The final album by Boston's Crystalized Movements is the culmination of the group's psych-prog-garage-space aesthetic. From the rocking instrumental opener, "An Explanation," through the nine other pieces (ranging from a terse two minutes to an expansive ten and three-quarters), guitarists Wayne Rogers and Kate Biggar, aided by the rhythm section of bassist Scott McLeod and drummer Teri Morris, add an unexpectedly poppy element to their neo-psych style. The songs are more concise and melodic than they had been on previous Crystalized Movements albums, with the almost power pop "August Arising" a clear standout in this new style. Rogers' vocals remain largely buried in the overdubbed and heavily processed guitars, but he and Biggar are such unique and inventive guitarists that this isn't a problem. Revelations From Pandemonium finds Crystalized Movements almost inching toward the mainstream. That's not to say that the album sounds like Oasis, but it does bear a certain pleasant resemblance to mid-period Yo La Tengo, especially on the squalling guitars and hypnotic drums midsection of "Good Evening Silence." The group split up after this album, with Rogers and Biggar forming Magic Hour with ex-Galaxie 500 rhythm section Damon & Naomi.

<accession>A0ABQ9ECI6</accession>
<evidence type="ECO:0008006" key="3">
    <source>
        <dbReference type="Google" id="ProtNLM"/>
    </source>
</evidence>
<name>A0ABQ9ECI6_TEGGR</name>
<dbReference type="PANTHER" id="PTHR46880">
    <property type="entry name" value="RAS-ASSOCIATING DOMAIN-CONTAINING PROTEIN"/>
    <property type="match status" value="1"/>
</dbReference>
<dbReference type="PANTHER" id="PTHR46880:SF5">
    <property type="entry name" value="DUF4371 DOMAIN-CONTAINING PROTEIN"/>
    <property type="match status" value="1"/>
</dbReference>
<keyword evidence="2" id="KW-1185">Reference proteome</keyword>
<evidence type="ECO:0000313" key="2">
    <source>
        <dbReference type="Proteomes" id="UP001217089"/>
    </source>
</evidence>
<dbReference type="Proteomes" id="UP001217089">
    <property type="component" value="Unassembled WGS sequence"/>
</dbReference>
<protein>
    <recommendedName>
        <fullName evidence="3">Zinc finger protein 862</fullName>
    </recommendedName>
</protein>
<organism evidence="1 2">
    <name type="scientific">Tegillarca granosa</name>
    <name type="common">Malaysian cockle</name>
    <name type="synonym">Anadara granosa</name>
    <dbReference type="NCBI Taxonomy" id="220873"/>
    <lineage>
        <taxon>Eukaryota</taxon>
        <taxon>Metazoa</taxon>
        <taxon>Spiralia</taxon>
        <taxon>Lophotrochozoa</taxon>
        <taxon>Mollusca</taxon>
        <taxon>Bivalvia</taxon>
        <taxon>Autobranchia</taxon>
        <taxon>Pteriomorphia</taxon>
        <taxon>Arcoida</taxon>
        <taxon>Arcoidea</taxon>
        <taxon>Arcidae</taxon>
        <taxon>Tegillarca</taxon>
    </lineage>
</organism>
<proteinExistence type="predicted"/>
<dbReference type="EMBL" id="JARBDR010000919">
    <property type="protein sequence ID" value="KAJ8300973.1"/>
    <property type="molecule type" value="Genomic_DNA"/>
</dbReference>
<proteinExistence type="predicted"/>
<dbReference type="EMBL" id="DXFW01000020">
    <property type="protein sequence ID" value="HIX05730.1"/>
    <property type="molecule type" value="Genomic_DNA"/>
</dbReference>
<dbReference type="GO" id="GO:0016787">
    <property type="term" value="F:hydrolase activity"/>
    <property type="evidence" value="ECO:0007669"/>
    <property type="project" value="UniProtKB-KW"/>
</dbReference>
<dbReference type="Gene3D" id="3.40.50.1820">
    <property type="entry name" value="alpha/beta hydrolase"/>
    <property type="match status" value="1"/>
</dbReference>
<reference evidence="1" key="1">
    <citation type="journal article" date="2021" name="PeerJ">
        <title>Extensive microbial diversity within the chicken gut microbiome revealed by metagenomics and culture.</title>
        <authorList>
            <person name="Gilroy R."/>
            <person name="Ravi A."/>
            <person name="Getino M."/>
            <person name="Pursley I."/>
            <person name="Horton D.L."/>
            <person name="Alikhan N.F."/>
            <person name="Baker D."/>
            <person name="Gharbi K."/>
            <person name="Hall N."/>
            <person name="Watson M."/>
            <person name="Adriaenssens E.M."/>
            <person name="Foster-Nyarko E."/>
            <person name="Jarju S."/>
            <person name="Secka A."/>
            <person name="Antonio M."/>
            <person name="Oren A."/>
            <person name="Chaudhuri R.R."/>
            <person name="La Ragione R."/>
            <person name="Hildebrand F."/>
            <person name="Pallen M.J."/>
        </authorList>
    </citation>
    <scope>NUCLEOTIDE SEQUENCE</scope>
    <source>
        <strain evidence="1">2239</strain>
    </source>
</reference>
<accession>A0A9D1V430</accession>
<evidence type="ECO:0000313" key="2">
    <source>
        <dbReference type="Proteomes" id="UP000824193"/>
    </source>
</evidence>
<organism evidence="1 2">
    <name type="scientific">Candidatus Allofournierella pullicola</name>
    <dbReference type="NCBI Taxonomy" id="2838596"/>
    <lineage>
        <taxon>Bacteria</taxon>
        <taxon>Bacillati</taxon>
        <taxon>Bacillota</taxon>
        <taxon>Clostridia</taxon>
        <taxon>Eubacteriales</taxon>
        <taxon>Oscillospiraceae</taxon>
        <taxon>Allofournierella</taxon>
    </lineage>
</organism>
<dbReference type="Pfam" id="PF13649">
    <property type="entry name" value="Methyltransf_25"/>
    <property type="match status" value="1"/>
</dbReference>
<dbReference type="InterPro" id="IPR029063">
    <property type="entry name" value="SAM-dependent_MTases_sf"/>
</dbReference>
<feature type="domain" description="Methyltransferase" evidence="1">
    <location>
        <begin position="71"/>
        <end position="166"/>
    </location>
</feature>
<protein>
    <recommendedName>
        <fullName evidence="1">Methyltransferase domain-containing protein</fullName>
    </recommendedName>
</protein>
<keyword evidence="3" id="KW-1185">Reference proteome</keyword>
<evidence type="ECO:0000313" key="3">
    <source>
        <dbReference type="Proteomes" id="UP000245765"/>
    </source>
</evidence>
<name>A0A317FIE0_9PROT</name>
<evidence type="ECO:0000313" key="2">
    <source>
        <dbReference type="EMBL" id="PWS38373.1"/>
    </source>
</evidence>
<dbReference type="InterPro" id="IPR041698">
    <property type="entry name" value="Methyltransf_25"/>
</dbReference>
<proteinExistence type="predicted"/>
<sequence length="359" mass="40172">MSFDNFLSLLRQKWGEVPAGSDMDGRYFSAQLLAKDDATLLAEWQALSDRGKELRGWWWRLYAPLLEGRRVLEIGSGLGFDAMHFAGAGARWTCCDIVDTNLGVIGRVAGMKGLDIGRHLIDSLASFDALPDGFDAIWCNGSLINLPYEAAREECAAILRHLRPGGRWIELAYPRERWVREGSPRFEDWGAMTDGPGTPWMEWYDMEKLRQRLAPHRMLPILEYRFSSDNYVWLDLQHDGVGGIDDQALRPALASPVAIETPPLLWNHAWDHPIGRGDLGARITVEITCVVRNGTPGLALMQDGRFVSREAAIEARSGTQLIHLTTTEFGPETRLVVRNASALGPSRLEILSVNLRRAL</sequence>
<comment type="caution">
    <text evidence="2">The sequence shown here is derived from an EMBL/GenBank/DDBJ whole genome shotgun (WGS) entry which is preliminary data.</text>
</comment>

AllMusic Review by Stewart Mason